You cannot force private property to become public housing or go to the Mitchell Lama program. If anything NYC needs a lot less public housing. The city got nothing out of having so much "low income" housing but being a dumping ground for other parts of the nation that refused to offer much in the way of job opportunities or social services for their residents.
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Old 12-17-2015, 10:30 PM
 
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NyWriterdude, do you think public housing will shrink in the coming decades due to the location's real value?
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Old 12-17-2015, 11:15 PM
 
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Originally Posted by Spodi90 View Post
NyWriterdude, do you think public housing will shrink in the coming decades due to the location's real value?
Public housing grounds have been leased to developers or had long term stakes in it sold so yes.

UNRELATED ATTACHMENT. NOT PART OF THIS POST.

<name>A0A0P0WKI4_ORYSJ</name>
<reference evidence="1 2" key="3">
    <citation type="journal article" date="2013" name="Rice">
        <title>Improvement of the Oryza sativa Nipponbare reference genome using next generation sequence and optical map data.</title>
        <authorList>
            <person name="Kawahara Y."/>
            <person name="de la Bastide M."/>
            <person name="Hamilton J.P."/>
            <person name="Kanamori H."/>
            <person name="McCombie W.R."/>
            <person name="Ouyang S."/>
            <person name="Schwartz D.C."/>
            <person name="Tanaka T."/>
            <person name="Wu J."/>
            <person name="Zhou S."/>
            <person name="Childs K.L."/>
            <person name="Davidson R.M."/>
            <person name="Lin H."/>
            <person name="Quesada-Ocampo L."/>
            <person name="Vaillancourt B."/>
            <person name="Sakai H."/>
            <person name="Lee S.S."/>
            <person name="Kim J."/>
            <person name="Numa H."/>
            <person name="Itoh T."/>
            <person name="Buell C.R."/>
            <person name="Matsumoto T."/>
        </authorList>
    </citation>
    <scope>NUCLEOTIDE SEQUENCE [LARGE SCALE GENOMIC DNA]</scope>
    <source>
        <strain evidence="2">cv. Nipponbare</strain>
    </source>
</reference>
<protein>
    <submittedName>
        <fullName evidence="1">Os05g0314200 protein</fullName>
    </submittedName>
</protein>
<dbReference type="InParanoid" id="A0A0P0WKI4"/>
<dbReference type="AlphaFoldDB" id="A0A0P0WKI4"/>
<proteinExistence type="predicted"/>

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Old 12-18-2015, 12:51 PM
 
798 posts, read 904,151 times
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Originally Posted by NyWriterdude View Post
You cannot force private property to become public housing or go to the Mitchell Lama program. If anything NYC needs a lot less public housing. The city got nothing out of having so much "low income" housing but being a dumping ground for other parts of the nation that refused to offer much in the way of job opportunities or social services for their residents.
not saying NY or anywhere else needs to be a welfare state but with the increasing gap and scarcity of solid affordable housing, at its worse those conditions are what created public housing and mitchell lama housing in the firstplace......
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Old 12-18-2015, 08:17 PM
 
1,015 posts, read 693,783 times
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Originally Posted by NyWriterdude View Post